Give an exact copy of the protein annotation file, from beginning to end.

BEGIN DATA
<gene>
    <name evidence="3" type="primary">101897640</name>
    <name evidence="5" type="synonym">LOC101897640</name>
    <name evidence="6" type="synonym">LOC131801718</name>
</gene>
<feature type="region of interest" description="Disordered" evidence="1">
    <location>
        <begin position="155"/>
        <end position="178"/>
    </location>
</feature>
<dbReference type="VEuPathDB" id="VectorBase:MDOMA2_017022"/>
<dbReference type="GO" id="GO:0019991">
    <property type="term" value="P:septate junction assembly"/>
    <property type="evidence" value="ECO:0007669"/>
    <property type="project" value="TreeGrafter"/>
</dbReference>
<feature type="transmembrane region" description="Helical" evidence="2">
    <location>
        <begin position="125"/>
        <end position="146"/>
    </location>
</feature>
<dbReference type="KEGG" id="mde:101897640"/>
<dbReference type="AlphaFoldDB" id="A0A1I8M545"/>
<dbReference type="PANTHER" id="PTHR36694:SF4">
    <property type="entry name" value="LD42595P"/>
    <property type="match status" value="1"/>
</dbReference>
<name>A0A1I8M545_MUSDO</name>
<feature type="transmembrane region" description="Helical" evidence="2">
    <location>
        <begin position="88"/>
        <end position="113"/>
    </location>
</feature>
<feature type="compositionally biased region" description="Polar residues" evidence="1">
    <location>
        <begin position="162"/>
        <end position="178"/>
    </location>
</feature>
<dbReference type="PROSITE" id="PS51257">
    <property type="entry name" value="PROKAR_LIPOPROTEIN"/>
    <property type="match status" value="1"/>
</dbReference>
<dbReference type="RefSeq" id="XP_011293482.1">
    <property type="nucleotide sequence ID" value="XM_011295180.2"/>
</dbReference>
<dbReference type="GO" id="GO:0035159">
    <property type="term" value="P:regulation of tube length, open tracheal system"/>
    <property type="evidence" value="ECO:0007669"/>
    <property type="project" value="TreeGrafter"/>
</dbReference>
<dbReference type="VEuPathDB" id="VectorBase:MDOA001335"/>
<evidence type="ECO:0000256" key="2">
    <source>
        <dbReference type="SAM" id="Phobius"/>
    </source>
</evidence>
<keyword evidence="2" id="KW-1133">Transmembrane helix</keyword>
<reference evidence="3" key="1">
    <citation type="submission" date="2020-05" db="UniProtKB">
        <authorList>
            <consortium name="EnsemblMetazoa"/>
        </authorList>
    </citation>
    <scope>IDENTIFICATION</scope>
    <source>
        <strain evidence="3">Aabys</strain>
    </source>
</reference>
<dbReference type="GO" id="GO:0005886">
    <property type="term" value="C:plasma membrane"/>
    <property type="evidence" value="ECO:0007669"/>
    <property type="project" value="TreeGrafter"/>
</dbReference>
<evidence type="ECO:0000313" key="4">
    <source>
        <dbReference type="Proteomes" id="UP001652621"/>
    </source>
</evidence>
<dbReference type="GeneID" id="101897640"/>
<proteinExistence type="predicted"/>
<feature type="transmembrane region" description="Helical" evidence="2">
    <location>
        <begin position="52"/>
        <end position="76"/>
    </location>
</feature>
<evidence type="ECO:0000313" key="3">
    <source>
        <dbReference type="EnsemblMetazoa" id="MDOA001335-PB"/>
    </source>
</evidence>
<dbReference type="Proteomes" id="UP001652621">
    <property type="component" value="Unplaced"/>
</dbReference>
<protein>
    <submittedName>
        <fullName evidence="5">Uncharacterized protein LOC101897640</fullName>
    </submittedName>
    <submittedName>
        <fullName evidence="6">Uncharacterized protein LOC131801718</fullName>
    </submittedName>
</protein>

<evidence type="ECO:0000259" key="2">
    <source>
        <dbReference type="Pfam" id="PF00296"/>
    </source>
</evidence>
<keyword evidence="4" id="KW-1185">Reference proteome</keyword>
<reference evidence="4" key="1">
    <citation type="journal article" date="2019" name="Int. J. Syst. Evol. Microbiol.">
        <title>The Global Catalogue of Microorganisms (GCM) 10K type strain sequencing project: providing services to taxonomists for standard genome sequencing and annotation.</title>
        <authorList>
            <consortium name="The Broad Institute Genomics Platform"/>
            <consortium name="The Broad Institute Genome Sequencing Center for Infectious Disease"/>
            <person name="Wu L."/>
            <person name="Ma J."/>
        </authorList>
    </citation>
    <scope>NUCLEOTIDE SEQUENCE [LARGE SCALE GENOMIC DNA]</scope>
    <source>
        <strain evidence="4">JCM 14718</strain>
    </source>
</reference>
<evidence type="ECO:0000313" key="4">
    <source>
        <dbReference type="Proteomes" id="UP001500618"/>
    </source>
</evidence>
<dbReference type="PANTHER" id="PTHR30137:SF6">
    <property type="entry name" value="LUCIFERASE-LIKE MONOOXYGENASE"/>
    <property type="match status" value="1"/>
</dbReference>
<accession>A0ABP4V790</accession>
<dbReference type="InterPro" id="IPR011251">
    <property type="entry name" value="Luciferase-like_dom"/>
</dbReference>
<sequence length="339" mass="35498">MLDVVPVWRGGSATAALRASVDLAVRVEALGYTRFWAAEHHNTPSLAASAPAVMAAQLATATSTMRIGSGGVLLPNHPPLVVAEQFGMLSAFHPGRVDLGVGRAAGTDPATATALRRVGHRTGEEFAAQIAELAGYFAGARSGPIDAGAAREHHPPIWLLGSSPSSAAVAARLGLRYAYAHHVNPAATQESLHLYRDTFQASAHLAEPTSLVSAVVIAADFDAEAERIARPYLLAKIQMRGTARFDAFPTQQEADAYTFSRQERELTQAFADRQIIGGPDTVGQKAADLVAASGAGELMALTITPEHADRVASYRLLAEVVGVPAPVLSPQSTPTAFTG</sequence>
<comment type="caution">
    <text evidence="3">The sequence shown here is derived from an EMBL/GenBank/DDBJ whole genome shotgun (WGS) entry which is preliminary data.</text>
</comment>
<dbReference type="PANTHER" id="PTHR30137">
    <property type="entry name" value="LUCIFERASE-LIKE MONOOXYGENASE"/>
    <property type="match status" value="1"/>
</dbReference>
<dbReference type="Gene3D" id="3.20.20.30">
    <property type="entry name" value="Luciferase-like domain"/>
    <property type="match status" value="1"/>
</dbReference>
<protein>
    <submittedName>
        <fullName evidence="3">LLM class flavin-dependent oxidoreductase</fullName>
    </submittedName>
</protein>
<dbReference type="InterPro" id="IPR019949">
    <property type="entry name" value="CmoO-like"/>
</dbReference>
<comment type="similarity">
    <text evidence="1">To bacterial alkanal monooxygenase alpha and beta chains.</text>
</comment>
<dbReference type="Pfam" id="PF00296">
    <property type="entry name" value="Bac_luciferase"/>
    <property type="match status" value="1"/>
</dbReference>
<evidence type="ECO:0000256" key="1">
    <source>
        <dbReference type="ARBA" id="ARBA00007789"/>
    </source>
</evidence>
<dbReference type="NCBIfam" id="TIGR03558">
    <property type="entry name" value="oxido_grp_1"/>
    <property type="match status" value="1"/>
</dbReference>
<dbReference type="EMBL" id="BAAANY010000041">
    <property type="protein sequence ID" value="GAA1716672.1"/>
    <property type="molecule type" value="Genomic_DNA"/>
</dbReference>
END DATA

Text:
<gene>
    <name evidence="3" type="primary">101897640</name>
    <name evidence="5" type="synonym">LOC101897640</name>
    <name evidence="6" type="synonym">LOC131801718</name>
</gene>
<feature type="region of interest" description="Disordered" evidence="1">
    <location>
        <begin position="155"/>
        <end position="178"/>
    </location>
</feature>
<dbReference type="VEuPathDB" id="VectorBase:MDOMA2_017022"/>
<dbReference type="GO" id="GO:0019991">
    <property type="term" value="P:septate junction assembly"/>
    <property type="evidence" value="ECO:0007669"/>
    <property type="project" value="TreeGrafter"/>
</dbReference>
<feature type="transmembrane region" description="Helical" evidence="2">
    <location>
        <begin position="125"/>
        <end position="146"/>
    </location>
</feature>
<dbReference type="KEGG" id="mde:101897640"/>
<dbReference type="AlphaFoldDB" id="A0A1I8M545"/>
<dbReference type="PANTHER" id="PTHR36694:SF4">
    <property type="entry name" value="LD42595P"/>
    <property type="match status" value="1"/>
</dbReference>
<name>A0A1I8M545_MUSDO</name>
<feature type="transmembrane region" description="Helical" evidence="2">
    <location>
        <begin position="88"/>
        <end position="113"/>
    </location>
</feature>
<feature type="compositionally biased region" description="Polar residues" evidence="1">
    <location>
        <begin position="162"/>
        <end position="178"/>
    </location>
</feature>
<dbReference type="PROSITE" id="PS51257">
    <property type="entry name" value="PROKAR_LIPOPROTEIN"/>
    <property type="match status" value="1"/>
</dbReference>
<dbReference type="RefSeq" id="XP_011293482.1">
    <property type="nucleotide sequence ID" value="XM_011295180.2"/>
</dbReference>
<dbReference type="GO" id="GO:0035159">
    <property type="term" value="P:regulation of tube length, open tracheal system"/>
    <property type="evidence" value="ECO:0007669"/>
    <property type="project" value="TreeGrafter"/>
</dbReference>
<dbReference type="VEuPathDB" id="VectorBase:MDOA001335"/>
<evidence type="ECO:0000256" key="2">
    <source>
        <dbReference type="SAM" id="Phobius"/>
    </source>
</evidence>
<keyword evidence="2" id="KW-1133">Transmembrane helix</keyword>
<reference evidence="3" key="1">
    <citation type="submission" date="2020-05" db="UniProtKB">
        <authorList>
            <consortium name="EnsemblMetazoa"/>
        </authorList>
    </citation>
    <scope>IDENTIFICATION</scope>
    <source>
        <strain evidence="3">Aabys</strain>
    </source>
</reference>
<dbReference type="GO" id="GO:0005886">
    <property type="term" value="C:plasma membrane"/>
    <property type="evidence" value="ECO:0007669"/>
    <property type="project" value="TreeGrafter"/>
</dbReference>
<evidence type="ECO:0000313" key="4">
    <source>
        <dbReference type="Proteomes" id="UP001652621"/>
    </source>
</evidence>
<dbReference type="GeneID" id="101897640"/>
<proteinExistence type="predicted"/>
<feature type="transmembrane region" description="Helical" evidence="2">
    <location>
        <begin position="52"/>
        <end position="76"/>
    </location>
</feature>
<evidence type="ECO:0000313" key="3">
    <source>
        <dbReference type="EnsemblMetazoa" id="MDOA001335-PB"/>
    </source>
</evidence>
<dbReference type="Proteomes" id="UP001652621">
    <property type="component" value="Unplaced"/>
</dbReference>
<protein>
    <submittedName>
        <fullName evidence="5">Uncharacterized protein LOC101897640</fullName>
    </submittedName>
    <submittedName>
        <fullName evidence="6">Uncharacterized protein LOC131801718</fullName>
    </submittedName>
</protein>

<evidence type="ECO:0000259" key="2">
    <source>
        <dbReference type="Pfam" id="PF00296"/>
    </source>
</evidence>
<keyword evidence="4" id="KW-1185">Reference proteome</keyword>
<reference evidence="4" key="1">
    <citation type="journal article" date="2019" name="Int. J. Syst. Evol. Microbiol.">
        <title>The Global Catalogue of Microorganisms (GCM) 10K type strain sequencing project: providing services to taxonomists for standard genome sequencing and annotation.</title>
        <authorList>
            <consortium name="The Broad Institute Genomics Platform"/>
            <consortium name="The Broad Institute Genome Sequencing Center for Infectious Disease"/>
            <person name="Wu L."/>
            <person name="Ma J."/>
        </authorList>
    </citation>
    <scope>NUCLEOTIDE SEQUENCE [LARGE SCALE GENOMIC DNA]</scope>
    <source>
        <strain evidence="4">JCM 14718</strain>
    </source>
</reference>
<evidence type="ECO:0000313" key="4">
    <source>
        <dbReference type="Proteomes" id="UP001500618"/>
    </source>
</evidence>
<dbReference type="PANTHER" id="PTHR30137:SF6">
    <property type="entry name" value="LUCIFERASE-LIKE MONOOXYGENASE"/>
    <property type="match status" value="1"/>
</dbReference>
<accession>A0ABP4V790</accession>
<dbReference type="InterPro" id="IPR011251">
    <property type="entry name" value="Luciferase-like_dom"/>
</dbReference>
<sequence length="339" mass="35498">MLDVVPVWRGGSATAALRASVDLAVRVEALGYTRFWAAEHHNTPSLAASAPAVMAAQLATATSTMRIGSGGVLLPNHPPLVVAEQFGMLSAFHPGRVDLGVGRAAGTDPATATALRRVGHRTGEEFAAQIAELAGYFAGARSGPIDAGAAREHHPPIWLLGSSPSSAAVAARLGLRYAYAHHVNPAATQESLHLYRDTFQASAHLAEPTSLVSAVVIAADFDAEAERIARPYLLAKIQMRGTARFDAFPTQQEADAYTFSRQERELTQAFADRQIIGGPDTVGQKAADLVAASGAGELMALTITPEHADRVASYRLLAEVVGVPAPVLSPQSTPTAFTG</sequence>
<comment type="caution">
    <text evidence="3">The sequence shown here is derived from an EMBL/GenBank/DDBJ whole genome shotgun (WGS) entry which is preliminary data.</text>
</comment>
<dbReference type="PANTHER" id="PTHR30137">
    <property type="entry name" value="LUCIFERASE-LIKE MONOOXYGENASE"/>
    <property type="match status" value="1"/>
</dbReference>
<dbReference type="Gene3D" id="3.20.20.30">
    <property type="entry name" value="Luciferase-like domain"/>
    <property type="match status" value="1"/>
</dbReference>
<protein>
    <submittedName>
        <fullName evidence="3">LLM class flavin-dependent oxidoreductase</fullName>
    </submittedName>
</protein>
<dbReference type="InterPro" id="IPR019949">
    <property type="entry name" value="CmoO-like"/>
</dbReference>
<comment type="similarity">
    <text evidence="1">To bacterial alkanal monooxygenase alpha and beta chains.</text>
</comment>
<dbReference type="Pfam" id="PF00296">
    <property type="entry name" value="Bac_luciferase"/>
    <property type="match status" value="1"/>
</dbReference>
<evidence type="ECO:0000256" key="1">
    <source>
        <dbReference type="ARBA" id="ARBA00007789"/>
    </source>
</evidence>
<dbReference type="NCBIfam" id="TIGR03558">
    <property type="entry name" value="oxido_grp_1"/>
    <property type="match status" value="1"/>
</dbReference>
<dbReference type="EMBL" id="BAAANY010000041">
    <property type="protein sequence ID" value="GAA1716672.1"/>
    <property type="molecule type" value="Genomic_DNA"/>
</dbReference>